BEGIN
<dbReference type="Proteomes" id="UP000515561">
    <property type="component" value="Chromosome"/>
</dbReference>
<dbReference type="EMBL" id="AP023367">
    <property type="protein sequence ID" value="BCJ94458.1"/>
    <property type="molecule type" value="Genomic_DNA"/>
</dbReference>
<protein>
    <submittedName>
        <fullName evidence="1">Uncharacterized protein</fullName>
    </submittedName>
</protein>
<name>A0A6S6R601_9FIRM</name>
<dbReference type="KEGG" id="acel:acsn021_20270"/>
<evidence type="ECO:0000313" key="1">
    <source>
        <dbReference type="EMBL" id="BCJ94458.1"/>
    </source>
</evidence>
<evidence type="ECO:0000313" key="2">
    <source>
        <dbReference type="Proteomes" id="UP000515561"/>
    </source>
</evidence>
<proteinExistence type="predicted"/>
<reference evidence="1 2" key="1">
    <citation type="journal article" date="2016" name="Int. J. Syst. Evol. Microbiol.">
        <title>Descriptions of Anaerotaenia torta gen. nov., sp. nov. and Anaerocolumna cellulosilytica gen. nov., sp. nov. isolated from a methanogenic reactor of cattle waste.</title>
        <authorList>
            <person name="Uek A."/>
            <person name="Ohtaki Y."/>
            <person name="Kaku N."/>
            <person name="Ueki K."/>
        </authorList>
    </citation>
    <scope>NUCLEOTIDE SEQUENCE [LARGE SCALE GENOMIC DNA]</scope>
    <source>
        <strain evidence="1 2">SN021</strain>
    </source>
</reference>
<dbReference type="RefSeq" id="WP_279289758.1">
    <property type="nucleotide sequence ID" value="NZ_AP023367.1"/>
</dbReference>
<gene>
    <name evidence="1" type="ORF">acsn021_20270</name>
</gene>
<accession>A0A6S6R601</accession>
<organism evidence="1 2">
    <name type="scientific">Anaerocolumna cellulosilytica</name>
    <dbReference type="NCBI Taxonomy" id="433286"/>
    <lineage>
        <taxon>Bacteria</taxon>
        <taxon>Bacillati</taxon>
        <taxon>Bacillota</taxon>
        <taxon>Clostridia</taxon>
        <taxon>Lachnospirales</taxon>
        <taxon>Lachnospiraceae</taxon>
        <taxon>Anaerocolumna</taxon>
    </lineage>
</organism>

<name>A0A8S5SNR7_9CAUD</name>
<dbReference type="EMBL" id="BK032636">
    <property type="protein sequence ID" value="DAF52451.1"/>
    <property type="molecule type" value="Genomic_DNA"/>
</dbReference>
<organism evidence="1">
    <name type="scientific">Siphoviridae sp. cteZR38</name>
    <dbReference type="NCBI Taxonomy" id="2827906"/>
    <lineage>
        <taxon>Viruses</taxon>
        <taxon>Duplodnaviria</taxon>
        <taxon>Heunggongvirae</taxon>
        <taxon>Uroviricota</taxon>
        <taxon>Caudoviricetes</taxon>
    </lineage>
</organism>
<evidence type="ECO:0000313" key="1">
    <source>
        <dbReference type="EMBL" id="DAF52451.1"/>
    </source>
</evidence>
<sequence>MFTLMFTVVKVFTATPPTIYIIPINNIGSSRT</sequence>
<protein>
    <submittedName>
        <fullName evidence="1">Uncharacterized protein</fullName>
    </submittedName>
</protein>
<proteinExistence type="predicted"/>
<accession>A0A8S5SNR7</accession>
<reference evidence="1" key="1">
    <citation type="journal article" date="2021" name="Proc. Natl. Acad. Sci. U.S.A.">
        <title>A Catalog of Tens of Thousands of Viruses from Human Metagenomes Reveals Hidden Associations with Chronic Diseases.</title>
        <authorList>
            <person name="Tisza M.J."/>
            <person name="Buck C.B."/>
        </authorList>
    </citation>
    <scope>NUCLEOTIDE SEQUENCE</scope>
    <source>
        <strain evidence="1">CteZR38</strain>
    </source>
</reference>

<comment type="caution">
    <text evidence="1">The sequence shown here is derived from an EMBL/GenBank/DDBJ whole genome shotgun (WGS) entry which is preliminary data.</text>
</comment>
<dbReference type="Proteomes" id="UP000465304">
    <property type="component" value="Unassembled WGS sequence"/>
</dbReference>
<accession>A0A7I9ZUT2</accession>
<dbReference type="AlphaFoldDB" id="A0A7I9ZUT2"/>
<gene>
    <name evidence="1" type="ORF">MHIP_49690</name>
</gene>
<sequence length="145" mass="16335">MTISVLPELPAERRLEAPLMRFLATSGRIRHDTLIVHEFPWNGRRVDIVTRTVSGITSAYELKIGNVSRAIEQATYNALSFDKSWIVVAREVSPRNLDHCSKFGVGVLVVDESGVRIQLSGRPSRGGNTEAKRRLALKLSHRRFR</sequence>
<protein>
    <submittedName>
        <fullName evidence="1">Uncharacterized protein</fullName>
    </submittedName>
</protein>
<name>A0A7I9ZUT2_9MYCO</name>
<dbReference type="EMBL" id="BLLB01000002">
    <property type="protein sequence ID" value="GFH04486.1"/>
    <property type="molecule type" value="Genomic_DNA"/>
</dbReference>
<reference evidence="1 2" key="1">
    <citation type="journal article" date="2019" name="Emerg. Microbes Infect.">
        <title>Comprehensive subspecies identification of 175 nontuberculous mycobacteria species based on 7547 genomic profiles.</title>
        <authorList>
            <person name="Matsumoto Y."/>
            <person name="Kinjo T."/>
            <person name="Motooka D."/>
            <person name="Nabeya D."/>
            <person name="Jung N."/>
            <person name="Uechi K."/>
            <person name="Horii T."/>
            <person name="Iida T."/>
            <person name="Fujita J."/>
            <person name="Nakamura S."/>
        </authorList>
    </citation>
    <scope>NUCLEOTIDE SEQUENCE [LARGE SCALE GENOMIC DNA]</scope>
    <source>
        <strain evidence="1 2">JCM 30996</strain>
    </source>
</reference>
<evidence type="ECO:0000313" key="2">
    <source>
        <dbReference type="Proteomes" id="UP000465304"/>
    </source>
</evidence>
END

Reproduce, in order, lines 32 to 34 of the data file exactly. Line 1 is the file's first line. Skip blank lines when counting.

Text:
            <person name="Kaku N."/>
            <person name="Ueki K."/>
        </authorList>